Igor Marjanović, Jan HowardMildred Lane Kemper Art Museum/RISD Museum, February 2015
Paperback | 6-1/2 x 9-3/4 inches | 156 pages | English | ISBN: 978-0936316390 | $35.00
This richly illustrated volume showcases the impressive collection of drawings assembled by Alvin Boyarsky during his pivotal tenure as chairman of the Architectural Association (AA) in London from 1971 until his death in 1990. As chairman, Boyarsky orchestrated an ambitious exhibition and publication program that situated drawing as not only a representational tool but as a form of architecture in its own right. This book brings together an iconic set of drawings by some of the most prominent architects and artists of our time—including Frank Gehry, Zaha Hadid, Daniel Libeskind, Mary Miss, OMA–Rem Koolhaas, Eduardo Paolozzi, Bernard Tschumi, Shin Takamatsu, and others. The combination of critical texts and close-up reproductions of prints, drawings, and the limited edition AA Folio series provides an unprecedented opportunity to explore both the techniques and the imaginative spirit of drawing practices that permeated this time of change and experimentation in architecture worldwide.
Igor Marjanovic is Associate Professor at the Sam Fox School of Design & Visual Arts at Washington University in St. Louis. He has published extensively on Alvin Boyarsky's pedagogical experiments as agents of wider architectural culture, including in Chicagoisms: The City as Catalyst for Architectural Speculation. Jan Howard is curator of prints, drawings, and photographs and curatorial chair at the RISD Museum.
And Drawing Ambience makes three: 3 days in a row of books by or about the Architectural Association in London. Thursday was The Architectural Association in the Postwar Years by Patrick Zamarian and Friday was the 77th issue of AA Files. Digging an older AA-related book out of my library to go along with these two recently published books meant one thing: a book on Alvin Boyarsky, chairman of the AA from 1971 to his untimely death in 1990. There's The Idea of the City, the document of a 1996 symposium and tribute to Boyarsky that is most valuable for reprinting Boyarsky's pre-AA Chicago à la Carte. And there's the more recent Drawing Ambience, the catalog to a 2014/15 exhibition that started at the Kemper Art Museum, then traveled to co-organizer RISD Museum, and finally made its way to The Cooper Union. The last venue is where I was able to see in person (no photos in my archive, unfortunately) the roughly fifty drawings pulled from Boyarsky's collection.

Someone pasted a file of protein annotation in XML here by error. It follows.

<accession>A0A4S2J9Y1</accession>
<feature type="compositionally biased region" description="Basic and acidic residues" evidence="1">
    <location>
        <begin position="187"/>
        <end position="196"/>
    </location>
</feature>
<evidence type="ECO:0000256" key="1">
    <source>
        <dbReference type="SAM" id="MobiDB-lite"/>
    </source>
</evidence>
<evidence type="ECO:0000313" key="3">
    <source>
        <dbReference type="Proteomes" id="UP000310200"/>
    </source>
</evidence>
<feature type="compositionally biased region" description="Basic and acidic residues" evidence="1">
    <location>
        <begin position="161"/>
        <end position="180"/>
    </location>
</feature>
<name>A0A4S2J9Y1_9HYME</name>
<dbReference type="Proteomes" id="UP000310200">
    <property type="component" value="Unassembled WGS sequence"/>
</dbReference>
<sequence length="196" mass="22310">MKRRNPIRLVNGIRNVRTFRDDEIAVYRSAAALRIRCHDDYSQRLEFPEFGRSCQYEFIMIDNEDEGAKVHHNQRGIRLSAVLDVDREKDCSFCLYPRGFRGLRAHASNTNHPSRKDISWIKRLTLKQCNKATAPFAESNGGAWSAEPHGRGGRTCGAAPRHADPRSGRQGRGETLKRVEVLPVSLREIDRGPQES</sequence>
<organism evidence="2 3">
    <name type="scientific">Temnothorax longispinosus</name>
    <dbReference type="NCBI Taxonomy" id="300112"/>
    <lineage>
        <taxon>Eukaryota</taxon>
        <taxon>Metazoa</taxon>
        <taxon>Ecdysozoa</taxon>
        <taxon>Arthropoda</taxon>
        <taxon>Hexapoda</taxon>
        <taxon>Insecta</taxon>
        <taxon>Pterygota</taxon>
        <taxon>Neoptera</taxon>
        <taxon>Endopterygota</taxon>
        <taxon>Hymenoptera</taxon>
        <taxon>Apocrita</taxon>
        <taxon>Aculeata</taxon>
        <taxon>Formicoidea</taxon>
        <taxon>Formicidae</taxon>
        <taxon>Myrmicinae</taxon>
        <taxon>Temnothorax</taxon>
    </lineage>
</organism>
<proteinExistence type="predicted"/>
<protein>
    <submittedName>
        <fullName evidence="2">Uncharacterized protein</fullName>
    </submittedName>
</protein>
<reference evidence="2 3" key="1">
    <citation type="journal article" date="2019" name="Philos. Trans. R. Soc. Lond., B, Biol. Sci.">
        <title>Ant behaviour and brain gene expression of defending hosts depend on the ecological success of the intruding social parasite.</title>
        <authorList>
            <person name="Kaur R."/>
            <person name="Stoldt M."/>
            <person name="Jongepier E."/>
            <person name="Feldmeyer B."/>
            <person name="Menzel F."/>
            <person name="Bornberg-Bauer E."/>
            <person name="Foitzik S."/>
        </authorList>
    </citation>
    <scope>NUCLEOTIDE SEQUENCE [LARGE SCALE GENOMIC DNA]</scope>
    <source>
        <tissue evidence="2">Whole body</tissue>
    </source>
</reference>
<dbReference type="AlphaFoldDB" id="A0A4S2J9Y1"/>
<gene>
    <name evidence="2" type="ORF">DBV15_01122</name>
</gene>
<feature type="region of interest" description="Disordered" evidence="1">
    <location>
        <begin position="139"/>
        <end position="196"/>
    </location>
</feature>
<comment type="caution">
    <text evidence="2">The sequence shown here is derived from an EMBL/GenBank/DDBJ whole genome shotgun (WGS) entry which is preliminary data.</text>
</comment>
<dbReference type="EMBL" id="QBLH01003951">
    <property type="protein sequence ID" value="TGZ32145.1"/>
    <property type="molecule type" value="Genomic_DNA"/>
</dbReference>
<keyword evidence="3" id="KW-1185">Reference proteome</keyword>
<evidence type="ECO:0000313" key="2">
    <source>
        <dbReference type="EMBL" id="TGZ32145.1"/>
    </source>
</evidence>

As I mentioned in my commentary on Zamarian's book, the AA is often equated with Boyarsky since his two-decade tenure saw the London school blossom internationally, attracting notable talent that in turn educated some famous future architects; Zaha Hadid, under Rem Koolhaas, being the most notable. The projects that these and other AA-related architects produced in those years are famous in large part for their drawings: Hadid's competition-winning Peak, Bernard Tschumi's winning Parc de la Villette, and Koolhaas/OMA's runner-up entry to the same competition, to name just a few. This era of postmodernism, especially in the 1970s, is often labeled, somewhat dismissively, "paper architecture," given the glut of architectural commissions and the preference for drawings on paper. But Igor Marjanović, in his lengthy and illuminating introductory essay to the book, explains how Boyarsky saw drawings as architecture: "works of art in their own right," he wrote, "as opposed to being simply illustrations of a building." Boyarsky had fashioned an environment for the creation and display of architectural drawings, with the unit studios pushing professors and students to create visually striking work, and the school's exhibitions and publications disseminating that work to wider audiences.
Boyarsky assembled an impressive collection of original drawings and prints by professors, students, and friends in those two decades, and Drawing Ambience put them on display for museum-goers in Missouri, Rhode Island, and New York. The book is a decent, lasting surrogate for the exhibition, but as I have discovered on the occasions when I've been fortunate enough to see the paintings of Zaha Hadid in person, their size impresses. Most of the reproductions in the catalog are as large on the page as possible. They are accompanied by descriptions written by Marjanović and Jan Howard with Beau Johnson and Sarah Rovang; these texts spend little time on the architects/artists themselves, since they're so well-known, focusing instead on their links with the AA, discussing the works displayed, and providing further references. In addition to Marjanović's essay and the catalog of works, the book includes a short text by Boyarsky's son Nicholas (he's, no surprise, an architect), photos of the exhibition at the Kemper, and a list of the exhibition catalogs and other books produced at the AA during Boyarsky's tenure. The last, which were part of the exhibition, are some of the most coveted architectural publications around, with the Folios fetching hundreds of dollars each. Their rarity and appeal are one outcome of the special environment Boyarsky created at the AA, where the projects certainly became "works of art in their own right."
|Coop Himmelblau, “Super Spaces,” c. 1969. Color photo-offset lithograph (poster), 27 1/2 x 37 5/8”. Collection of the Alvin Boyarsky Archive.|
|Bernard Tschumi, “#4 K Series,” 1985. Study for “La Case Vide: La Villette,” Folio VIII, 1985. Photostat with hand-applied enamel paint, 16 15/16 x 17”. Collection of the Alvin Boyarsky Archive.|